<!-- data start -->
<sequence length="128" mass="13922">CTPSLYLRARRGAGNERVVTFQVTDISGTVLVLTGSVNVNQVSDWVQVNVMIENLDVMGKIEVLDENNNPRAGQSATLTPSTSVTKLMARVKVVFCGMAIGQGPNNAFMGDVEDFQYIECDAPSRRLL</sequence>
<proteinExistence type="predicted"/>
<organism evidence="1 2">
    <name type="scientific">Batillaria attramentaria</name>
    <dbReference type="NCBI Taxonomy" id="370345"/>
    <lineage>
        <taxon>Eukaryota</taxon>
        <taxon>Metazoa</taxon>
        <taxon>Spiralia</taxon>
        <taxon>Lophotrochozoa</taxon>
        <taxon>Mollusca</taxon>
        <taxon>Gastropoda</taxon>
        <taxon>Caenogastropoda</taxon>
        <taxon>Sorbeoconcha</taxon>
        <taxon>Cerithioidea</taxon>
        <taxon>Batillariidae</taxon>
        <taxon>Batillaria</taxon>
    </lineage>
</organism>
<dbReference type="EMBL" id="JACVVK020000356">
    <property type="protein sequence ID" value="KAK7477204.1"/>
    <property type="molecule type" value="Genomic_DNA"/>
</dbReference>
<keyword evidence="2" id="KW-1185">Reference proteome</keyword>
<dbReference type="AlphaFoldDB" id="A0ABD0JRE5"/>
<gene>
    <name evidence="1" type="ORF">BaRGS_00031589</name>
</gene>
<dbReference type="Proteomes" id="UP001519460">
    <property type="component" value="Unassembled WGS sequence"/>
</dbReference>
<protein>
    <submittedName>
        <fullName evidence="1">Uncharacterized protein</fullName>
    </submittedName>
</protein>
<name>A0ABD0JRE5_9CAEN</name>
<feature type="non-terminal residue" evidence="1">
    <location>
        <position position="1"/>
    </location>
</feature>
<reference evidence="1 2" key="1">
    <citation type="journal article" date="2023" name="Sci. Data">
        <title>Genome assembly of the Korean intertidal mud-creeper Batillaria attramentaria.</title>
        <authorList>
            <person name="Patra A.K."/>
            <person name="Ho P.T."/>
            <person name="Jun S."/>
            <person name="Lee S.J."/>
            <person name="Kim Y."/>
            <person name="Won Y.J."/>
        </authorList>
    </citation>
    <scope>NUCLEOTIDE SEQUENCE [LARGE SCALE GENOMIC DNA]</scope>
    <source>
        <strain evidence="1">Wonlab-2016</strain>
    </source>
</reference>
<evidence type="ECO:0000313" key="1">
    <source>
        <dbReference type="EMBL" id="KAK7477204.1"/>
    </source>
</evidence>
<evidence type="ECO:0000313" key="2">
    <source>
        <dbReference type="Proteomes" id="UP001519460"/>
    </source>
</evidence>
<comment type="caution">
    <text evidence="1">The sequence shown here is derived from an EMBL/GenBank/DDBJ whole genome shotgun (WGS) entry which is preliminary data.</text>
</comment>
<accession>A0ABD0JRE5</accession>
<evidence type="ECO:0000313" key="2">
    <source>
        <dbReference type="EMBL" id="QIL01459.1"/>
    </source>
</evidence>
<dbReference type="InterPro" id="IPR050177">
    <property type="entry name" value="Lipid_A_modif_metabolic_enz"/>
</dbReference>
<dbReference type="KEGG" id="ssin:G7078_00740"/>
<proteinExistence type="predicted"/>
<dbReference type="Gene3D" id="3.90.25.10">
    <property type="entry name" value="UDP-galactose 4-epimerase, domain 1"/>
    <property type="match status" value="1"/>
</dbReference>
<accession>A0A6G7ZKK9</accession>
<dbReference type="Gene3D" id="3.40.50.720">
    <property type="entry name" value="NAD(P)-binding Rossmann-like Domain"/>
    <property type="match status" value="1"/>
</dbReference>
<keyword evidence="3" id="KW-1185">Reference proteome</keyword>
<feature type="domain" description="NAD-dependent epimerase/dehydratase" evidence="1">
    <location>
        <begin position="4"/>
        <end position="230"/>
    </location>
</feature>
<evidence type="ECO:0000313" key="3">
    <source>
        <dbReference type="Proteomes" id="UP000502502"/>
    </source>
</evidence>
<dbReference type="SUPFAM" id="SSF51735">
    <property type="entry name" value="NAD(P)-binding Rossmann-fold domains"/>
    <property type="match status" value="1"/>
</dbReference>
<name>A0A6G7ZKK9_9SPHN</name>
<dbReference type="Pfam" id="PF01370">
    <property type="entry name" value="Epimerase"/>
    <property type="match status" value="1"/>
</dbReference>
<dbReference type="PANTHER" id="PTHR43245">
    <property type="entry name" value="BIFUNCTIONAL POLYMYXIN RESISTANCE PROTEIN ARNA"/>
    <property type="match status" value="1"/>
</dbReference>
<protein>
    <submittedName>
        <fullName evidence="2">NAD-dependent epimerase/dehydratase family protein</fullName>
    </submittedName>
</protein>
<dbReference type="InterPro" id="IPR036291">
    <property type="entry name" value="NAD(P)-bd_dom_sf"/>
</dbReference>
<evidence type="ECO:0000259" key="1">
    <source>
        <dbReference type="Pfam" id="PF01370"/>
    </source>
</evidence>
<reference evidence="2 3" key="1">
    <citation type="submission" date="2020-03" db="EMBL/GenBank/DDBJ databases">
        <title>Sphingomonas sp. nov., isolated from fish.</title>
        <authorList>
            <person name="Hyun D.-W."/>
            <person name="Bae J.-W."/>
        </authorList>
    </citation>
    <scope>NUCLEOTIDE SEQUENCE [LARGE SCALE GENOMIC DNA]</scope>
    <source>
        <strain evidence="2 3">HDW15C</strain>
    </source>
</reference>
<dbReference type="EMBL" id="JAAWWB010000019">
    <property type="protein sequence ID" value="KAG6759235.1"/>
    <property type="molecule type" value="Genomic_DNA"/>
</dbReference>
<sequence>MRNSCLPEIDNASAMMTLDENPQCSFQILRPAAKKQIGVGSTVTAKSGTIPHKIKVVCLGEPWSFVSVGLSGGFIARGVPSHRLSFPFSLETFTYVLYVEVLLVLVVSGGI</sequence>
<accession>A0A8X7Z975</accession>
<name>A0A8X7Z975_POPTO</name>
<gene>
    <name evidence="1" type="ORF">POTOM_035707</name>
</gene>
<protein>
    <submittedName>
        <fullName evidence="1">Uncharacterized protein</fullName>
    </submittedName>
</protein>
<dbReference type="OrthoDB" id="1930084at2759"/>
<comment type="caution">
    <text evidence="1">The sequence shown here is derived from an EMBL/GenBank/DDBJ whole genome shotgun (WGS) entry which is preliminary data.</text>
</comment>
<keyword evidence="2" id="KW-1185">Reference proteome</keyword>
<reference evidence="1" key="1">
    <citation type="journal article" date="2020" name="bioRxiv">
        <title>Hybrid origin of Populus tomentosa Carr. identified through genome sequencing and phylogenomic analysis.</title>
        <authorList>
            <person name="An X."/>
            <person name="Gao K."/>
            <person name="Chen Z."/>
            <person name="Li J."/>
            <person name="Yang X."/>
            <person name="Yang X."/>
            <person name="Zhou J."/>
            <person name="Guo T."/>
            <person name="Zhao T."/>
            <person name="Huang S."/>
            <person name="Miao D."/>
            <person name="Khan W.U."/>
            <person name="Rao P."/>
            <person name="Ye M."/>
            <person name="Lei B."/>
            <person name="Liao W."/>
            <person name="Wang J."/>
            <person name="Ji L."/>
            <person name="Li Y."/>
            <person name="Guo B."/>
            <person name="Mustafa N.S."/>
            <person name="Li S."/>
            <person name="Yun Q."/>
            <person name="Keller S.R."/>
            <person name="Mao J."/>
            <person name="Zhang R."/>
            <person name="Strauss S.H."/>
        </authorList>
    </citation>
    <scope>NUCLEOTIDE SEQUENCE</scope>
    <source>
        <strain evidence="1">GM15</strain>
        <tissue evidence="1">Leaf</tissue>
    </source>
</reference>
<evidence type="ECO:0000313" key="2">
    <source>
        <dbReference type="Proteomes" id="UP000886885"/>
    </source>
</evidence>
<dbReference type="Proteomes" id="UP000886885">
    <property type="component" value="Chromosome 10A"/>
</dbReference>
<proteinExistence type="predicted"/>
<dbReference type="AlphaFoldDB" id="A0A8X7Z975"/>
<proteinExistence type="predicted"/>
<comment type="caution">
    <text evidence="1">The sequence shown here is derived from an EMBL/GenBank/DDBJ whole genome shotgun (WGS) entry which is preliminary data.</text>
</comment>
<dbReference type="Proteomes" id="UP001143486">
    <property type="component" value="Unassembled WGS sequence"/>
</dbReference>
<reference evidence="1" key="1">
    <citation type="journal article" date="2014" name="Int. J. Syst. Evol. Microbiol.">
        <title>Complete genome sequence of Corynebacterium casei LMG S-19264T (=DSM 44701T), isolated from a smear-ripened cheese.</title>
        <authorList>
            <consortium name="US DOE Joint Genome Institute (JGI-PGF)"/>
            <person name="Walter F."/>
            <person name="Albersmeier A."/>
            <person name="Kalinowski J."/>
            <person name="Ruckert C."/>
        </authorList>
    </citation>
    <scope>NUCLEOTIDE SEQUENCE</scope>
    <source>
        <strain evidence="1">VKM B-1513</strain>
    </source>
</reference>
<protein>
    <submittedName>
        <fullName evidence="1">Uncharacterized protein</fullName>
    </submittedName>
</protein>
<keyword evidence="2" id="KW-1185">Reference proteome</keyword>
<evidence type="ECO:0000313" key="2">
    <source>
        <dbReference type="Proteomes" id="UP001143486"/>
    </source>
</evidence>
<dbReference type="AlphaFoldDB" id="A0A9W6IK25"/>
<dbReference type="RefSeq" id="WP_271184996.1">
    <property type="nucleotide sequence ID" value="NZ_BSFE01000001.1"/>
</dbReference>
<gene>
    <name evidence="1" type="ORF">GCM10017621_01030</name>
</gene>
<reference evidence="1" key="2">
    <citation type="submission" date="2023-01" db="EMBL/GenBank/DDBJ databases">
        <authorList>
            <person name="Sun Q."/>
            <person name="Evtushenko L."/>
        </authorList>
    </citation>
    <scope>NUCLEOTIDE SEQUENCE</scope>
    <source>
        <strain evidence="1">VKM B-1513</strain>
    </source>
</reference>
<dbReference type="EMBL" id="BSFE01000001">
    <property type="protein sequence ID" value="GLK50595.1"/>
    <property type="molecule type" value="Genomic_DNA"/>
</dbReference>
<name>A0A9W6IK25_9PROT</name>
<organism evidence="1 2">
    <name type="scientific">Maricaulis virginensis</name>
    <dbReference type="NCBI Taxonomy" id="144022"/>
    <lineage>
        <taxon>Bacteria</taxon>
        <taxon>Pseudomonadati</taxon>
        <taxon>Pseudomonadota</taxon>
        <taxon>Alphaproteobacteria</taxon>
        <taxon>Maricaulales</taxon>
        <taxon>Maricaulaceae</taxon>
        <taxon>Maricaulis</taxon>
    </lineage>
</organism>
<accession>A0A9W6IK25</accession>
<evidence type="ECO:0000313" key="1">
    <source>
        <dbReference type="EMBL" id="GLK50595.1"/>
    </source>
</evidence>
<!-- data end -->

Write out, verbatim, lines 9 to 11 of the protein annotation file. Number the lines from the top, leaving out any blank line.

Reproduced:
        <taxon>Spiralia</taxon>
        <taxon>Lophotrochozoa</taxon>
        <taxon>Mollusca</taxon>